For a change, I thought I'd put up some process work on the last piece since some people have asked how I work. For me the first step is simultaneously working thumbnails to try to match what's in my head as close as I can, sketches of principal characters or props, and reference gathering. At this stage i'm working pretty small..maybe 500 by 500 or so.
here are some explorations of the staging and lighting. At this point I know what the scene will be, and I pretty much know I want a low vantage point. Now I need to figure out in a sloppy way how it all fits together...here's a sampling of pose work and character exploration sketches
and finally the final lead up to the finished piece. Laying down the perspective grid is a pain, but necessary for something architectural. I'm working at about2000 high by whatever wide, because my final piece is going to be twice that, and there's a huge amount of layers at this stage which would choke my machine to death.
after blocking in all the elements, it's just a matter of polish. Ordiniarily there would be more thorough color studies in here, but with the night lighting i knew what I wanted so I just went with it.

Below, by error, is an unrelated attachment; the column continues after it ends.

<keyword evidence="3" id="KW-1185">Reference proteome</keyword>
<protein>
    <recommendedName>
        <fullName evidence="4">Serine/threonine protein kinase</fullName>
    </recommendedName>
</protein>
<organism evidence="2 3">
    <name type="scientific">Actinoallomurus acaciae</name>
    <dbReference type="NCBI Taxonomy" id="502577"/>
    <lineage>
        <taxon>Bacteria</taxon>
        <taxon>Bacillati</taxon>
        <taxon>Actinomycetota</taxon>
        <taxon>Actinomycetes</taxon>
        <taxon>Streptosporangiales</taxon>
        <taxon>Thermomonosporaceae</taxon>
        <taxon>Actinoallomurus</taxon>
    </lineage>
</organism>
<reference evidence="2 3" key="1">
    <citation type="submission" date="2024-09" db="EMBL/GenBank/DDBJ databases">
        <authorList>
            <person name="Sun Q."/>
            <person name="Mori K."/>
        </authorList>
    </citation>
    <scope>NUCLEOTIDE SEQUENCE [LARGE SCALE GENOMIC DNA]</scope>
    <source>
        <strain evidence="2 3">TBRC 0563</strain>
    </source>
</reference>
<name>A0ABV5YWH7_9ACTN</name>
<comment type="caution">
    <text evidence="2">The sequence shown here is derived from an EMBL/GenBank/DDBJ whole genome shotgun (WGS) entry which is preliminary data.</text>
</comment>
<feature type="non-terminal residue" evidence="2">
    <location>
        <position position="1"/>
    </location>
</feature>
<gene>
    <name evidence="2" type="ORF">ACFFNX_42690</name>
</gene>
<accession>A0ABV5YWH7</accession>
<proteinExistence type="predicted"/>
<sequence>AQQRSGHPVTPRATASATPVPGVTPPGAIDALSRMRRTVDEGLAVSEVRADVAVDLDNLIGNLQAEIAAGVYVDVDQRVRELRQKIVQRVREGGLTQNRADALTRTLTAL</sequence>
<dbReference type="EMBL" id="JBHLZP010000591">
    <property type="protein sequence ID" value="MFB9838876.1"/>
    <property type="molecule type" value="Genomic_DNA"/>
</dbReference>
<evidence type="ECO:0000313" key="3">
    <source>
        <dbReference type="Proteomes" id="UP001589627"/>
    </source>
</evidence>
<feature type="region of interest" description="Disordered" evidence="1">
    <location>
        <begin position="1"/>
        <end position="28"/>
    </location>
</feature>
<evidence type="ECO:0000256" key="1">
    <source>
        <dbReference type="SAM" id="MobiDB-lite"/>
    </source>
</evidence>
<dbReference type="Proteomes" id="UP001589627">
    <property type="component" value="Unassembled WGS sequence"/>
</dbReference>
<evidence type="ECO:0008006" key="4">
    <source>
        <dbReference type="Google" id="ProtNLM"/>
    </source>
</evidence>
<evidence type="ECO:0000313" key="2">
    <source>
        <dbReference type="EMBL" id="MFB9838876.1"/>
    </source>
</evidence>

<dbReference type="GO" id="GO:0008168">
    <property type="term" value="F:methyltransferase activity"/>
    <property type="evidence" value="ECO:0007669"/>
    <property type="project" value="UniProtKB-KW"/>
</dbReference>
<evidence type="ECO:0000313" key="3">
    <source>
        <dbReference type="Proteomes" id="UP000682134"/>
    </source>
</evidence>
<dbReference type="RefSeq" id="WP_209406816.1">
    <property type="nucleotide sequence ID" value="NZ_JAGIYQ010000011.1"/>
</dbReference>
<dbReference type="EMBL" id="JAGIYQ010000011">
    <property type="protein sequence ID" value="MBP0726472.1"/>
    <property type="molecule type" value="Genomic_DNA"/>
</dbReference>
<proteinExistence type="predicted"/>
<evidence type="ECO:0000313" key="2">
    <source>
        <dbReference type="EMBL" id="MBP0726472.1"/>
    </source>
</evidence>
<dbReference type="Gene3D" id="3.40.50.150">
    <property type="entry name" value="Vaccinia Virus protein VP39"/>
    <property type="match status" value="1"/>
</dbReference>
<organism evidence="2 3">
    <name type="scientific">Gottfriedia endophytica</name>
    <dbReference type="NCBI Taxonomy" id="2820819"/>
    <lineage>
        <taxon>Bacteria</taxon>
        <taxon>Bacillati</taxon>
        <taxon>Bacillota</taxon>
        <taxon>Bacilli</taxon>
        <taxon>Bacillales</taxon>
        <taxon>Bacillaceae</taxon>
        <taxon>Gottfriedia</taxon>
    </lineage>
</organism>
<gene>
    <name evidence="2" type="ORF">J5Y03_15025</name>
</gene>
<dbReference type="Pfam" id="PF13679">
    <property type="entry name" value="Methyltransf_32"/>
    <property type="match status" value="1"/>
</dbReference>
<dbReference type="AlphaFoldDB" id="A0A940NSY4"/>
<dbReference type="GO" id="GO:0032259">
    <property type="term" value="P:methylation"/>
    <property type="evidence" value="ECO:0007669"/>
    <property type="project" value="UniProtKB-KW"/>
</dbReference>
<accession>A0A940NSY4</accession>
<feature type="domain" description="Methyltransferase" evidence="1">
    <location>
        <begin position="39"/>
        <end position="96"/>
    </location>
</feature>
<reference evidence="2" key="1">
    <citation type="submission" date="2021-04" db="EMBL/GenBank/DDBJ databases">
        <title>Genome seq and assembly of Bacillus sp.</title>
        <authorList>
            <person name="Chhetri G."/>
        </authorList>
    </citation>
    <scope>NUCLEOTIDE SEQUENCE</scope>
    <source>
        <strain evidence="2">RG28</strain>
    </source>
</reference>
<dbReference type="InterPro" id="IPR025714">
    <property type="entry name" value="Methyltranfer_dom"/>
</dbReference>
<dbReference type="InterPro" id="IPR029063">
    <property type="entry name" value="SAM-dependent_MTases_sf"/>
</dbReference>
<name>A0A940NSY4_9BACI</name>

Well, hopefully this is something interesting...
Tuesday, June 23, 2009
who would think to look up for a portly thief?
If there's any interest I can post some of the process stuff on this in the coming days. It was a fun piece to work on and very challenging to put it all together.
I don't know what's in that bag, but it's really really valuable.
Posted by Jim Moore at 12:30 PM
Friday, June 5, 2009
This piece is for an upcoming scene I'm working on where a guard is looking for someone who's just escaped. Interestingly, I originally had a totally different emotion in mind when I started this. Initially I was going with a ' I'm gonna keel you!' feel for the guy, with a sneering, teeth bared look. But as I was working on the face, the personality of the character established itself and ' I keel you' was replaced by ' alright, where did that bastard go?'
and hopefully in the end that's the right call for the piece.
On another note, if I had to pick just one group of guys to teach you everything you needed to know as an artist, I would say to look at the Orientalists. No foolin. With Sargeant, Bouguereau, Waterhouse, and Gerome amongst their ranks, you could sure do worse for mentors.
Posted by Jim Moore at 3:19 PM